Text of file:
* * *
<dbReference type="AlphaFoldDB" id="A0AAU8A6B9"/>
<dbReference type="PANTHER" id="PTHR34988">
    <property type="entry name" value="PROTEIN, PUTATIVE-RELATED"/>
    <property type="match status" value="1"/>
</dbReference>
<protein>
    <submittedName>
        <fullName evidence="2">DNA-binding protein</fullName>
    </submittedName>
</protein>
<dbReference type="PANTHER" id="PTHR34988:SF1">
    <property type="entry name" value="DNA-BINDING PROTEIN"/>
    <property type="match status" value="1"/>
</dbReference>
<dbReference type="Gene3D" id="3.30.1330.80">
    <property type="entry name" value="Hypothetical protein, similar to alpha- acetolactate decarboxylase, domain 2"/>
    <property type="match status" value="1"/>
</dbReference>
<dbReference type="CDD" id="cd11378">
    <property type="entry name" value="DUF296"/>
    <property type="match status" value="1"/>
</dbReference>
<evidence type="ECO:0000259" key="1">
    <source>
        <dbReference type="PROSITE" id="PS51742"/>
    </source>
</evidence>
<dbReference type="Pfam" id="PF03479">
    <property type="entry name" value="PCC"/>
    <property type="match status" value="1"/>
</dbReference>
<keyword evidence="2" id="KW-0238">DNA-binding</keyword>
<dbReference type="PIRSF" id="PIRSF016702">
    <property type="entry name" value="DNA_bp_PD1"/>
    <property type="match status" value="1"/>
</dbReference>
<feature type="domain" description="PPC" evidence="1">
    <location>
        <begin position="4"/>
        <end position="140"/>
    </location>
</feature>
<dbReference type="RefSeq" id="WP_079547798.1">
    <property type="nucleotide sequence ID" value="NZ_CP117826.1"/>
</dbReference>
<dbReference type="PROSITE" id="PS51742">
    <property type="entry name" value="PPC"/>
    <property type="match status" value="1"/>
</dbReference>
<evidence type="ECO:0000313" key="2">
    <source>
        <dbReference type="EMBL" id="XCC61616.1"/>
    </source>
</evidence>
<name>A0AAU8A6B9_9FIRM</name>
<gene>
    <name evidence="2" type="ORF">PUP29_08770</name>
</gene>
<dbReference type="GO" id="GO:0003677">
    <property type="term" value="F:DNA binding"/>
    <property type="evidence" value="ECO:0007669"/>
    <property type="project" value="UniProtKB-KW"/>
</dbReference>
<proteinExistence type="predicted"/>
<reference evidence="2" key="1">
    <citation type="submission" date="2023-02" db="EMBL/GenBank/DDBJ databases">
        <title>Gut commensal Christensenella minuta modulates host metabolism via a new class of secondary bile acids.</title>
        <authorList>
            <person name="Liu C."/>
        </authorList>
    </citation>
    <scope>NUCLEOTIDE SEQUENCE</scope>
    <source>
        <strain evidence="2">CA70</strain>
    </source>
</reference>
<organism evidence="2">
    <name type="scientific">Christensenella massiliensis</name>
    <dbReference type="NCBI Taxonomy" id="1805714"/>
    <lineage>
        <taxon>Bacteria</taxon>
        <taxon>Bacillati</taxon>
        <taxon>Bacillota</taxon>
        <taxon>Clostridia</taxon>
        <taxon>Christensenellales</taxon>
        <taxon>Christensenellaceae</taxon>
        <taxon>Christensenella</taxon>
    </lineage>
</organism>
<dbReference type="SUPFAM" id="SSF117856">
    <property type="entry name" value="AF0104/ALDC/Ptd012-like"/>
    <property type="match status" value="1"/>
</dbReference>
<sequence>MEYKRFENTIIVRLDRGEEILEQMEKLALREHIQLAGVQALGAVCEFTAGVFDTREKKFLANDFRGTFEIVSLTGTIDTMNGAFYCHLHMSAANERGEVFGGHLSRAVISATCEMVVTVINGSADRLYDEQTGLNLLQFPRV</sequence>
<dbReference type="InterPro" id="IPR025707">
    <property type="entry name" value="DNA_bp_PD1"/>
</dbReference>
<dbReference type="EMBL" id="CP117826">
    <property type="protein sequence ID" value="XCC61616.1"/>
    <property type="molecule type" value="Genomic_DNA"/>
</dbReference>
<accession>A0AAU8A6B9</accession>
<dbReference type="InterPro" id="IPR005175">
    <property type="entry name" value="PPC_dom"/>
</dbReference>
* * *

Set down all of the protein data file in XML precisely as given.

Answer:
<dbReference type="AlphaFoldDB" id="A0AAU8A6B9"/>
<dbReference type="PANTHER" id="PTHR34988">
    <property type="entry name" value="PROTEIN, PUTATIVE-RELATED"/>
    <property type="match status" value="1"/>
</dbReference>
<protein>
    <submittedName>
        <fullName evidence="2">DNA-binding protein</fullName>
    </submittedName>
</protein>
<dbReference type="PANTHER" id="PTHR34988:SF1">
    <property type="entry name" value="DNA-BINDING PROTEIN"/>
    <property type="match status" value="1"/>
</dbReference>
<dbReference type="Gene3D" id="3.30.1330.80">
    <property type="entry name" value="Hypothetical protein, similar to alpha- acetolactate decarboxylase, domain 2"/>
    <property type="match status" value="1"/>
</dbReference>
<dbReference type="CDD" id="cd11378">
    <property type="entry name" value="DUF296"/>
    <property type="match status" value="1"/>
</dbReference>
<evidence type="ECO:0000259" key="1">
    <source>
        <dbReference type="PROSITE" id="PS51742"/>
    </source>
</evidence>
<dbReference type="Pfam" id="PF03479">
    <property type="entry name" value="PCC"/>
    <property type="match status" value="1"/>
</dbReference>
<keyword evidence="2" id="KW-0238">DNA-binding</keyword>
<dbReference type="PIRSF" id="PIRSF016702">
    <property type="entry name" value="DNA_bp_PD1"/>
    <property type="match status" value="1"/>
</dbReference>
<feature type="domain" description="PPC" evidence="1">
    <location>
        <begin position="4"/>
        <end position="140"/>
    </location>
</feature>
<dbReference type="RefSeq" id="WP_079547798.1">
    <property type="nucleotide sequence ID" value="NZ_CP117826.1"/>
</dbReference>
<dbReference type="PROSITE" id="PS51742">
    <property type="entry name" value="PPC"/>
    <property type="match status" value="1"/>
</dbReference>
<evidence type="ECO:0000313" key="2">
    <source>
        <dbReference type="EMBL" id="XCC61616.1"/>
    </source>
</evidence>
<name>A0AAU8A6B9_9FIRM</name>
<gene>
    <name evidence="2" type="ORF">PUP29_08770</name>
</gene>
<dbReference type="GO" id="GO:0003677">
    <property type="term" value="F:DNA binding"/>
    <property type="evidence" value="ECO:0007669"/>
    <property type="project" value="UniProtKB-KW"/>
</dbReference>
<proteinExistence type="predicted"/>
<reference evidence="2" key="1">
    <citation type="submission" date="2023-02" db="EMBL/GenBank/DDBJ databases">
        <title>Gut commensal Christensenella minuta modulates host metabolism via a new class of secondary bile acids.</title>
        <authorList>
            <person name="Liu C."/>
        </authorList>
    </citation>
    <scope>NUCLEOTIDE SEQUENCE</scope>
    <source>
        <strain evidence="2">CA70</strain>
    </source>
</reference>
<organism evidence="2">
    <name type="scientific">Christensenella massiliensis</name>
    <dbReference type="NCBI Taxonomy" id="1805714"/>
    <lineage>
        <taxon>Bacteria</taxon>
        <taxon>Bacillati</taxon>
        <taxon>Bacillota</taxon>
        <taxon>Clostridia</taxon>
        <taxon>Christensenellales</taxon>
        <taxon>Christensenellaceae</taxon>
        <taxon>Christensenella</taxon>
    </lineage>
</organism>
<dbReference type="SUPFAM" id="SSF117856">
    <property type="entry name" value="AF0104/ALDC/Ptd012-like"/>
    <property type="match status" value="1"/>
</dbReference>
<sequence>MEYKRFENTIIVRLDRGEEILEQMEKLALREHIQLAGVQALGAVCEFTAGVFDTREKKFLANDFRGTFEIVSLTGTIDTMNGAFYCHLHMSAANERGEVFGGHLSRAVISATCEMVVTVINGSADRLYDEQTGLNLLQFPRV</sequence>
<dbReference type="InterPro" id="IPR025707">
    <property type="entry name" value="DNA_bp_PD1"/>
</dbReference>
<dbReference type="EMBL" id="CP117826">
    <property type="protein sequence ID" value="XCC61616.1"/>
    <property type="molecule type" value="Genomic_DNA"/>
</dbReference>
<accession>A0AAU8A6B9</accession>
<dbReference type="InterPro" id="IPR005175">
    <property type="entry name" value="PPC_dom"/>
</dbReference>